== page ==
The proverb of the adulteress was given by King Solomon to his son. It showed an older and perhaps wiser Solomon than the exuberant Lover in Song of Songs. In this proverb, Solomon addressed his son. He described looking through the lattice of a window and seeing a young man who lacked judgment. In the twilight of the day, the youth walked in the direction of the adulteress’ house. The woman came out to meet the youth. She was dressed like a prostitute; e.g., provocative, revealing. In the street, the woman took hold of the young man and kissed him on the face.
Unashamedly, the adulteress invited the young man to her home for a sumptuous meal and to spend the night making love with her. Enticingly, she described her bed as covered with linens from Egypt and perfumed with myrrh, aloes, and cinnamon. Possibly to reassure the youth that they will not be disturbed, she declared that her husband was not at home. He was on a long journey with a purse full of money. With persuasive and seductive words, the adulteress led the young man astray. He followed her like an ox going to the slaughter.
Solomon concluded this proverb to his son by telling his son not to let his heart turn toward an adulteress or stray into her paths. The adulteress has brought many victims down and killed a mighty throng. Solomon’s final warning was “her house is a highway to the grave, leading down to the chambers of death” (Proverbs 7:27).
Aloes are associated with both beauty and with aphrodisiacs. An aphrodisiac is a substance, e.g., drink, smell, or food, which is believed to arouse sexual desire or pleasure. As a young woman, I imagined creating a home for my husband that invited love and sexual desire. Our home would be filled with pleasant aromas from fragrant candles and simmering potpourri. Bed linens would be kept in a closet with pleasantly perfumed sachets that would imbue the linens with their fragrance. Hmmm, I learned quickly that my husband became “stuffed up” by the perfumed air in the house and on the bed linens. Those fragrances did not arouse him to love and sexual desire, but to sneezing and coughing.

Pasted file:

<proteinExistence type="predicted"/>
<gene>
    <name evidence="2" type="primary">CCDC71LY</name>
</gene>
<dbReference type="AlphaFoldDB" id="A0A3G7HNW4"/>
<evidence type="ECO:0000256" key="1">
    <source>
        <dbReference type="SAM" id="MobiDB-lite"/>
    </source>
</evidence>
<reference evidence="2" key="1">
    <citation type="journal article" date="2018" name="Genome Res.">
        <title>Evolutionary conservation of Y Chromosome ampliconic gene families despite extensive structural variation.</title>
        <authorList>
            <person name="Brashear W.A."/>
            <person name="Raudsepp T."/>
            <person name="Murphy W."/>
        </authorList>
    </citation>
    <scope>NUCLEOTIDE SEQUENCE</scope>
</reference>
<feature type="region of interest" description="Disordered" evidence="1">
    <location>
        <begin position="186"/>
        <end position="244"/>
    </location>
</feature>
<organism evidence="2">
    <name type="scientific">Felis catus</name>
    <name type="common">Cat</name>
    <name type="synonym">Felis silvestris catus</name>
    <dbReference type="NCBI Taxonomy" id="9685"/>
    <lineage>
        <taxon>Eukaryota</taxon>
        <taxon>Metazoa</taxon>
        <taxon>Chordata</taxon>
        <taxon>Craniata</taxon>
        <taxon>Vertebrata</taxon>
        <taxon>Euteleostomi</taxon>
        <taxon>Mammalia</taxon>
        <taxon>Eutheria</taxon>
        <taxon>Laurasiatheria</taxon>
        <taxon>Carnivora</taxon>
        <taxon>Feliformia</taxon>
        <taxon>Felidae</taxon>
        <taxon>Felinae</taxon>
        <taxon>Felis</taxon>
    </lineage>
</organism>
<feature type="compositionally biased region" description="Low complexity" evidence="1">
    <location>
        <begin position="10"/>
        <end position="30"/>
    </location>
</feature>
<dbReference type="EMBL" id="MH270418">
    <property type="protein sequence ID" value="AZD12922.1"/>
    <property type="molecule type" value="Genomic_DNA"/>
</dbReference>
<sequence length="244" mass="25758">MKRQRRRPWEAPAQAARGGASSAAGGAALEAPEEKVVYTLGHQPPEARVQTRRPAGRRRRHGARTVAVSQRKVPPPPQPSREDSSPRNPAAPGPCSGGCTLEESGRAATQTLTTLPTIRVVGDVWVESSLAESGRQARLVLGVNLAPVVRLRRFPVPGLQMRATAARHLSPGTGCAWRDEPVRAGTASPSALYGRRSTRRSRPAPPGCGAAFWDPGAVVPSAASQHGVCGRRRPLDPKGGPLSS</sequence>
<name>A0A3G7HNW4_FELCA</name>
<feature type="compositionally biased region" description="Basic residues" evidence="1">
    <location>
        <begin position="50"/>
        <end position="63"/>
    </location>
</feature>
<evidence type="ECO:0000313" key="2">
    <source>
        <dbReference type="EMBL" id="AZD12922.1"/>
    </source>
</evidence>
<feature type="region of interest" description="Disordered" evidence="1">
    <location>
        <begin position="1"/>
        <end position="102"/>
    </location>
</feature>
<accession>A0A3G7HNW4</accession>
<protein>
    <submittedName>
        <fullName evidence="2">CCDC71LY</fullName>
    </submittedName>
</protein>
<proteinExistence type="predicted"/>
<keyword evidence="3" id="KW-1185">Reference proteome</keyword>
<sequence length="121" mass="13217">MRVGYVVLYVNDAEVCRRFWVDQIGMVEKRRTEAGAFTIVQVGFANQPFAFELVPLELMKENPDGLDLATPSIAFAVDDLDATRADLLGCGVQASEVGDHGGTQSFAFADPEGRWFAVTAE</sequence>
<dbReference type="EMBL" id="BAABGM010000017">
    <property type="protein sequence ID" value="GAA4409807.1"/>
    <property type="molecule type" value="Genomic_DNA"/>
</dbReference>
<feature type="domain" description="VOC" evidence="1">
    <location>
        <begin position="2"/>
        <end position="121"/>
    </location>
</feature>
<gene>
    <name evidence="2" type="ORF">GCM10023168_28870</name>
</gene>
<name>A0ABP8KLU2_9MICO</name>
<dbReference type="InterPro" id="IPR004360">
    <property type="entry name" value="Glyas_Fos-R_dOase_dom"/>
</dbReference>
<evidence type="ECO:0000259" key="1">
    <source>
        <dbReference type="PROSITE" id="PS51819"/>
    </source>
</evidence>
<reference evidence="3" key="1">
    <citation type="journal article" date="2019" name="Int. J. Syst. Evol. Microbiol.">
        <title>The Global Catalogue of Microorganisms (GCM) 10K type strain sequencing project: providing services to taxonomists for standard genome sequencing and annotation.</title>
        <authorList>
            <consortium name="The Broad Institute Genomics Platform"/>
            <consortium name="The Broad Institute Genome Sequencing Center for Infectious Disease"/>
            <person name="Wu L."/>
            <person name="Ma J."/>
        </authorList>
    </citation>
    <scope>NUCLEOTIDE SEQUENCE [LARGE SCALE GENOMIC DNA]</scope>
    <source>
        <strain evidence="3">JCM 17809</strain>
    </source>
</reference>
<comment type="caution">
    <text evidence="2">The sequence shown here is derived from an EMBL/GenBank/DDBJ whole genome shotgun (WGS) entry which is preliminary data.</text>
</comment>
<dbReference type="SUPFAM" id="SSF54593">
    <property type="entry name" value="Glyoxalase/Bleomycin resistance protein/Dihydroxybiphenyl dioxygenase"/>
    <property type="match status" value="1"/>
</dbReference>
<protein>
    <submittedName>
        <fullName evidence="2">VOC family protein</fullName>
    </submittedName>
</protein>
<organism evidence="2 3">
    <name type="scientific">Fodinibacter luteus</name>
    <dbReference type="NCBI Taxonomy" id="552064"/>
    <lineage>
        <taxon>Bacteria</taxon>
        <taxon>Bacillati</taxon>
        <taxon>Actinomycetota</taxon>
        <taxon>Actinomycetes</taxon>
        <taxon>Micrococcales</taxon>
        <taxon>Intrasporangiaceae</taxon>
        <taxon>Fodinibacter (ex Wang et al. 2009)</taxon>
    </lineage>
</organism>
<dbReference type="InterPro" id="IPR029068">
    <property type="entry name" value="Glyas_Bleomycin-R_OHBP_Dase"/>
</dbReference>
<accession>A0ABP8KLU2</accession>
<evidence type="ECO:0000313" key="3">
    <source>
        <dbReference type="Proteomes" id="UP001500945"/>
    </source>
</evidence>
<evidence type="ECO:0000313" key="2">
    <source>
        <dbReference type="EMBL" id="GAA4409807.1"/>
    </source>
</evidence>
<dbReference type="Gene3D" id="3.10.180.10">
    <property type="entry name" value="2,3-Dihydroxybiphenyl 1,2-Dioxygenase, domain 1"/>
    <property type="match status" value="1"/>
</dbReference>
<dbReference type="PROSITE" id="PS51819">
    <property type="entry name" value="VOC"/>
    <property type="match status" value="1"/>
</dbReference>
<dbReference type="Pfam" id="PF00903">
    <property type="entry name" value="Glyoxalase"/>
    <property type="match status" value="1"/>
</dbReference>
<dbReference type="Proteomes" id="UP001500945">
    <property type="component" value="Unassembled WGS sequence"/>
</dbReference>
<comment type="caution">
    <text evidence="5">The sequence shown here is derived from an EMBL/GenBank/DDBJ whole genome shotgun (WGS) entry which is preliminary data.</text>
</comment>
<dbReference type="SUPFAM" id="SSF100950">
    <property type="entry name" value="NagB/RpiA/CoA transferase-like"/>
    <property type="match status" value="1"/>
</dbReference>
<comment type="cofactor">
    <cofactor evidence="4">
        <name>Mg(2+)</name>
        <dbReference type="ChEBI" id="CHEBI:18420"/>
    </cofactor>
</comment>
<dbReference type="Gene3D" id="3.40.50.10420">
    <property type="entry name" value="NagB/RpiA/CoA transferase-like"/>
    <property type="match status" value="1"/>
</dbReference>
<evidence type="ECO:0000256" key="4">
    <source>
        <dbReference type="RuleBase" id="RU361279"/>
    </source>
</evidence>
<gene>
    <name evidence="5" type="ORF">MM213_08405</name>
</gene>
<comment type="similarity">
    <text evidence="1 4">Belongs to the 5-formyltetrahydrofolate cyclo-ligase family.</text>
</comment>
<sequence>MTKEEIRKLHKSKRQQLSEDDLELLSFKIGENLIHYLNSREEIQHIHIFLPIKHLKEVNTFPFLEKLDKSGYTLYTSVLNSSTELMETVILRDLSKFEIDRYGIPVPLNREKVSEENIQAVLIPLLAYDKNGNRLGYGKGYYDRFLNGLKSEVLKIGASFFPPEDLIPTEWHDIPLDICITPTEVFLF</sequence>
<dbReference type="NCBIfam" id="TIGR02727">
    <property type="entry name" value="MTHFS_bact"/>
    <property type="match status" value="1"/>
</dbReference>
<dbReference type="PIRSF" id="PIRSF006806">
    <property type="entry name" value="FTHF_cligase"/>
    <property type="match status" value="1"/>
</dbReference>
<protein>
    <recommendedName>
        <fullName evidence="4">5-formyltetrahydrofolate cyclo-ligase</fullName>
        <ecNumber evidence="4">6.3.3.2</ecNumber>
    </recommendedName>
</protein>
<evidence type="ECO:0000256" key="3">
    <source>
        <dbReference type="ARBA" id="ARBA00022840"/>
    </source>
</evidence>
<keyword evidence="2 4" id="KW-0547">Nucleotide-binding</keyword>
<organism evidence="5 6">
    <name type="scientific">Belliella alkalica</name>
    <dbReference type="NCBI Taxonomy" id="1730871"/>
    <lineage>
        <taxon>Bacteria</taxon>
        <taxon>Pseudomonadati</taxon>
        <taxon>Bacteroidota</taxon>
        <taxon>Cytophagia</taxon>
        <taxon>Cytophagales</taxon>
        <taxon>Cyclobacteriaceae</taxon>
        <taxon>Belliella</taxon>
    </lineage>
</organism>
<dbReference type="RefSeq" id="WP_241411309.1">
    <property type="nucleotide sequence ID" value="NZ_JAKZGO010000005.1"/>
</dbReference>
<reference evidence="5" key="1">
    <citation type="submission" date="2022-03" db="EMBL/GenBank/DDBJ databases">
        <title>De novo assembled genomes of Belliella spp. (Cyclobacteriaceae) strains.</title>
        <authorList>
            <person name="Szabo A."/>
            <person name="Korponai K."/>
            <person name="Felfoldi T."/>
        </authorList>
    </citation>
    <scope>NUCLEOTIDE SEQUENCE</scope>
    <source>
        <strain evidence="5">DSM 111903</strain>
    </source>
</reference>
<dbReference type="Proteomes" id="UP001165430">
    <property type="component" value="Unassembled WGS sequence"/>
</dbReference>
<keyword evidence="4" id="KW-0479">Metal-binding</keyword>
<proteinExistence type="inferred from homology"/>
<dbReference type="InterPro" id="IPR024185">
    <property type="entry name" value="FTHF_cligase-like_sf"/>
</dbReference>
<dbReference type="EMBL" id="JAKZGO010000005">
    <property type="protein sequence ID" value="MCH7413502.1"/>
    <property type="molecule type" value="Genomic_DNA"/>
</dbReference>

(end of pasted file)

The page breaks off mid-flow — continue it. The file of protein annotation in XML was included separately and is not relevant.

To my husband, an a symbol of love is something different. His point of view can best be described by a story. We were newly engaged and my birthday arrived. I was excited to see what Bruce would get me. Would it be flowers or a floral perfume which I loved? He came into the house with a beautifully wrapped box that was about 5 inches by 18 inches. What could it be? As quickly as possible while still trying to be graceful, I removed the ribbon and paper and opened the box. It was… it was…. it was a fishing rod and reel!
Bruce was so excited. Immediately, he showed me how to put the rod together, admiring its tensile strength. He talked about the fishing trips we could take. But, I did not fish!
Over the years, I have learned to love fishing and I still have that fishing rod. To Bruce seeing me wading streams, casting a line, and occasionally pulling in a fish is an aphrodisiac. He gets so excited by taking me fishing that sometimes he doesn’t even fish. He stays available in the event I lose my fly or get my line tangled.
Reflection: Excitement and stimulation come in many ways. Hopefully, starry-eyed young women grow into mature, loving wives.
Copyright: Carolyn A. Roth, 8/24/21